One of the key components
to leading a rehearsal or
leading a gig,
is to have the confidence to
be the person that the other,
the rest of the group can look to for
guidance, for leadership, like this
person knows what they are doing.
This person is gonna keep our rehearsal on
track, this person is leading the gig and
I can trust them to be listening and
be conscious of what needs to happen
in order to make the music great.
Again, just being prepared
gives you the kind
of confidence that you need to
really lead a rehearsal or a show.
So as long as you know your material and
you've got the tools that you need on hand
for yourself and for the musicians you
are working you are working with you will
naturally have the kind of confidence
that people look to and trust.
Another key component to successful
working with other musicians is
respect where you honor the work,
and effort, and time, and
practice that the people you are working
with have put into their instruments,
have put into their musicianship.
And you walk in to that
experience honoring that and
with a degree of humility, knowing
that you have put a lot of work in,
and that the people you're working with,
the other musicians, have also put a lot
of work into studying their instrument and
practicing, so that they come in prepared.
And if they sense your respect, your
honoring of the work that they have done,
it creates a really nice environment,
a platform of respect that you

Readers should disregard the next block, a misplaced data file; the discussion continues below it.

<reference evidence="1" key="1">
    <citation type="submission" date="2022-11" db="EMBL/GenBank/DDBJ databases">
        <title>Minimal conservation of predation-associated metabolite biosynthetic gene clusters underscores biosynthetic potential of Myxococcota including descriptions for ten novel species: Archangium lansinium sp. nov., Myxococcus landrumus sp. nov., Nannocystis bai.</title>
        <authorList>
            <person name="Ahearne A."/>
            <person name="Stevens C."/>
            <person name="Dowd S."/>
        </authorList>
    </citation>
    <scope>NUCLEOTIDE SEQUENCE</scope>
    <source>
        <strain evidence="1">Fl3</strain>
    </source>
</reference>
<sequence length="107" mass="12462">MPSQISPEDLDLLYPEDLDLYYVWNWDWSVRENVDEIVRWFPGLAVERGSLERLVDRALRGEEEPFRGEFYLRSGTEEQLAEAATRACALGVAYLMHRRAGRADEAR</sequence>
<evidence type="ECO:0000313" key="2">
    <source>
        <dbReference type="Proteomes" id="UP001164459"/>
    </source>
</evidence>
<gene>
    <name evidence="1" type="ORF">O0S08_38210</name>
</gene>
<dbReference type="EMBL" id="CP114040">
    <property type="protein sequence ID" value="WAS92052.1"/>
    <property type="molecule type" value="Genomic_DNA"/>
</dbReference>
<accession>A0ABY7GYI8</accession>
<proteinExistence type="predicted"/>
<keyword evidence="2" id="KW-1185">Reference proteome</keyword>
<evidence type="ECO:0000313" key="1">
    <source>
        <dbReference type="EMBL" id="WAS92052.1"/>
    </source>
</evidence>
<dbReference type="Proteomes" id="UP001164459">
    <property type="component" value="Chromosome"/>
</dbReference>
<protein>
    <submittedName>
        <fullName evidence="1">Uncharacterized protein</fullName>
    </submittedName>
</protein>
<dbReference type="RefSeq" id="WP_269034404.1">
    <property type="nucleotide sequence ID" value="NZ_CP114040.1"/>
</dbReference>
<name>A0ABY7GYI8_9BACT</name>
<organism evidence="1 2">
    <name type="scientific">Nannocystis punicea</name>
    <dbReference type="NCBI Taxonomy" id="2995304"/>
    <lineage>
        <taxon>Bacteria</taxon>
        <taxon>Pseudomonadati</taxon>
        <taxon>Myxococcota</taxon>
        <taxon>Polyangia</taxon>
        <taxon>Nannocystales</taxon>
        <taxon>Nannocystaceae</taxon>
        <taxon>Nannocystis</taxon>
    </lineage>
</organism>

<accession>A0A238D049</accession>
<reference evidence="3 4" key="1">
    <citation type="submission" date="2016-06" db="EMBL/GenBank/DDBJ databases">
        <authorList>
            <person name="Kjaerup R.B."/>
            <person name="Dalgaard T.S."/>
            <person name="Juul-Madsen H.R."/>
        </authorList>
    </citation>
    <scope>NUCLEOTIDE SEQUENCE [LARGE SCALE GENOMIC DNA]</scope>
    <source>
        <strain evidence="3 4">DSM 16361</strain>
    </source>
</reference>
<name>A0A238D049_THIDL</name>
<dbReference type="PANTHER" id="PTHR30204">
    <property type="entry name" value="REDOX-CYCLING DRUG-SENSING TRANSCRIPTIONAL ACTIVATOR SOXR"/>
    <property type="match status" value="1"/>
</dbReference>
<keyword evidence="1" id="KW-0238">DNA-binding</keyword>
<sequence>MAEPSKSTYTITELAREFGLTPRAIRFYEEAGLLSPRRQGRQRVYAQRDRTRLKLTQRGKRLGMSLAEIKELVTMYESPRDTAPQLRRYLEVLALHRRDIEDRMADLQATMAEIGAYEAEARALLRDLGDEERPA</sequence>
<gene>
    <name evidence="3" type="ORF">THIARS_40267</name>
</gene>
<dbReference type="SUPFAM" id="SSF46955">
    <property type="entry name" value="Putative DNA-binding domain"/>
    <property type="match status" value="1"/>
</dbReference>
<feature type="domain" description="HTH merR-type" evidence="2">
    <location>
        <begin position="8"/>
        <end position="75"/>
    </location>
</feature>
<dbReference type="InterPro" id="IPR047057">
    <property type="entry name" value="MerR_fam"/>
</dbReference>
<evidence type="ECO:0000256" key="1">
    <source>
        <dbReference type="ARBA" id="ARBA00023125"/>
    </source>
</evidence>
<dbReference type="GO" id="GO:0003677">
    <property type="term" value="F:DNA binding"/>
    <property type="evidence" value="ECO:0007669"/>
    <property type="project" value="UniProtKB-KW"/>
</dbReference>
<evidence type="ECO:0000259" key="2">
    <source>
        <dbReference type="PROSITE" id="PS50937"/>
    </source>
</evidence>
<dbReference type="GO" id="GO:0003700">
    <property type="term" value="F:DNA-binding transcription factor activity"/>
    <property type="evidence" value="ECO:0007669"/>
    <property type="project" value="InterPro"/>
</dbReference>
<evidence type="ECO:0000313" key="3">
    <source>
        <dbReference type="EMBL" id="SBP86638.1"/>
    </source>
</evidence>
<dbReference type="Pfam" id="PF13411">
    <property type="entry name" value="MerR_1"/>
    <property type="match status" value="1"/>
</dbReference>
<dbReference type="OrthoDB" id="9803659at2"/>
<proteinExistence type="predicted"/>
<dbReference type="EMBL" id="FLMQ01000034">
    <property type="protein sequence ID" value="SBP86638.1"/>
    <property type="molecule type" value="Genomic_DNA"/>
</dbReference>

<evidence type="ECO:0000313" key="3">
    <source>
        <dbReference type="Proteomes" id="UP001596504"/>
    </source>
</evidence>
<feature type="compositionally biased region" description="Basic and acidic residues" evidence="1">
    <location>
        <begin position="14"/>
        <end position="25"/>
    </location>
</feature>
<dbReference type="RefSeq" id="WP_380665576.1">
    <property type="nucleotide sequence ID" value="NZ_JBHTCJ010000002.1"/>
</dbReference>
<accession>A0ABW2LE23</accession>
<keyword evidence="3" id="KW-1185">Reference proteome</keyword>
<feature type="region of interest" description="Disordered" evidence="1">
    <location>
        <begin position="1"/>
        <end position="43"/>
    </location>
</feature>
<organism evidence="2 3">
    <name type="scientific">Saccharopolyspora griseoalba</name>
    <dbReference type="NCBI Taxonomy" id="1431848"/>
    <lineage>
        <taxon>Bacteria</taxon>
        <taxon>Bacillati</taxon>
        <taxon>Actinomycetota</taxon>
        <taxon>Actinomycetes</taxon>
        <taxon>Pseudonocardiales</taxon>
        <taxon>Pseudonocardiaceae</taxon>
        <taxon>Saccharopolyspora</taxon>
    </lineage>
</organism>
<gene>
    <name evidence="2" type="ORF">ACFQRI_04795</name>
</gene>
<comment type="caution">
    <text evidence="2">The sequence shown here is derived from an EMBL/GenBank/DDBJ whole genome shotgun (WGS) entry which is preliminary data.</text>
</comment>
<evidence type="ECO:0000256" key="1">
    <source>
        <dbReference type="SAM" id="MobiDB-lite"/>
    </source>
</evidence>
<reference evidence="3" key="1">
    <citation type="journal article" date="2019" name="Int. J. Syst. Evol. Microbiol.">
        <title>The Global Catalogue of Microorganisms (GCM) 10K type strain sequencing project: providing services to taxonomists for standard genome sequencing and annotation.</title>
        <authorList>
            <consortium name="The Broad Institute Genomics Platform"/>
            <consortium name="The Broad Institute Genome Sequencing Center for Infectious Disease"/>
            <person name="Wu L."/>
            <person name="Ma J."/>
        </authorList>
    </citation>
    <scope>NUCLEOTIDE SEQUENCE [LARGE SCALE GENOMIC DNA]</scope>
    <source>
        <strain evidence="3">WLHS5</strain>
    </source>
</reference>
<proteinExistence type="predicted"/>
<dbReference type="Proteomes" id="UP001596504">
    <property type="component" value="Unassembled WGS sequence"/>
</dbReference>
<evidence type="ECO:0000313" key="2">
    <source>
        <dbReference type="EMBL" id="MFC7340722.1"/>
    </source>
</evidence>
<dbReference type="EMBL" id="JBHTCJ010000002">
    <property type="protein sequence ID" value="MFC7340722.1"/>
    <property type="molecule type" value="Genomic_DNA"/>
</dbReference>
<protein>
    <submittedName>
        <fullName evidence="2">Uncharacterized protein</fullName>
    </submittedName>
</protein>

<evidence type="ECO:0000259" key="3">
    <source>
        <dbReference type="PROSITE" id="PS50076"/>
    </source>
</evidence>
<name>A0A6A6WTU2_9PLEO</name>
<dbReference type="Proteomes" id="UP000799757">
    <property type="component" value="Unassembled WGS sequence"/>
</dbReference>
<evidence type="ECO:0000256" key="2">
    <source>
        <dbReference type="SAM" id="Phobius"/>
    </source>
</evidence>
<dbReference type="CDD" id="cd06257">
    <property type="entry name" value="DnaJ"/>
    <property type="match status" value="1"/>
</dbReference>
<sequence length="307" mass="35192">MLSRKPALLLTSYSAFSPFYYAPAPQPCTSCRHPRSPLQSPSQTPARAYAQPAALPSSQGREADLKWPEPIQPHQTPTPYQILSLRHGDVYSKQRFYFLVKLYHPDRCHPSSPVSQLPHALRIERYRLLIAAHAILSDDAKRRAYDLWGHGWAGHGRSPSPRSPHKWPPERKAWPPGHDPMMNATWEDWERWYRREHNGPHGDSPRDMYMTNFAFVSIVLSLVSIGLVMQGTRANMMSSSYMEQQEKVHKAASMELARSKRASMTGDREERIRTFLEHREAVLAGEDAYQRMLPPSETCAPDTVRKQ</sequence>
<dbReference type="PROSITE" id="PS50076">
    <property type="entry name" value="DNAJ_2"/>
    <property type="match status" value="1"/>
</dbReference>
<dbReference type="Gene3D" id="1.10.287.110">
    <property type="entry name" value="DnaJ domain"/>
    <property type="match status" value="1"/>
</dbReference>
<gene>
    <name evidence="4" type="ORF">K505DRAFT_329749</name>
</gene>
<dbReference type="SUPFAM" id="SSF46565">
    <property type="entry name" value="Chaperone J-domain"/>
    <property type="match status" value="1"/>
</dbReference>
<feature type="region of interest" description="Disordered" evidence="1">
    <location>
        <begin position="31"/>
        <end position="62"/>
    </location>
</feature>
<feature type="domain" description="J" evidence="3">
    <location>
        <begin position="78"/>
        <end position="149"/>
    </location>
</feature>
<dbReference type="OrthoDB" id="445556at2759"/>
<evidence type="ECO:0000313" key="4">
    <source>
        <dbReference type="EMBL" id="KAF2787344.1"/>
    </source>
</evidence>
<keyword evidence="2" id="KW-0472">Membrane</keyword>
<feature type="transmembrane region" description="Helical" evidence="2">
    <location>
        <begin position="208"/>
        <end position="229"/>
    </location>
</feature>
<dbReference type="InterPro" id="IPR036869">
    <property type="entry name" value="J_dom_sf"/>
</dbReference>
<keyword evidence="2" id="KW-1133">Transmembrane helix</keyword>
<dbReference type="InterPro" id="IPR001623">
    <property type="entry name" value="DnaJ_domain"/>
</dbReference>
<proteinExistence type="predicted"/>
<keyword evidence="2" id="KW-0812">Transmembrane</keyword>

can work with one another.
And then here is the most serious,
most critical element of
a successful Moment or
session in working with any
other musicians and that is fun.
You should always approach working
in music with at least some,
Understanding some appreciation,
some effort toward it being fun.
That's why we call it playing music.
Any time we refer to making
music we always talk about
we're gonna play an instrument.
We're gonna play a song.
It's not a coincidence that
we use that verb play.
It's because there's an essential
quality to the making of music
that makes it very important
even if we're playing sad songs,
that we approach the making of
the music with a sense of joy and
a sense of fun and play.
We play music and
there's nothing more satisfying than
playing music with other musicians.
If you are already working with
an accompanist or working with other
musicians and you'd like to submit a video
of you working with your accompanist,
working up a song, rehearsing,
even performing together.
Go ahead and do that.
I would love to see and
hear your work with other musicians and
be able to offer some feedback.
So if you're fortunate enough
to have that kind of situation,
feel free to submit a video of you working
with an accompanist or with a group.
As part of this lesson's resources,
you're gonna be able to access a kind
of simulated, a rehearsal situation.
I'm gonna be going into a rehearsal
of a couple of songs with an accompanist
that I'm gonna be working with.
I'm gonna be in a rehearsal situation
where we're working up a couple of songs
to perform at a show.
So, I just wanted you to get
an opportunity to kind of be a fly
on the wall to watch how
a singer would collaborate with
an accompanist to work up a couple
of new pieces of material.
Hope you enjoy that,
let me know what you think.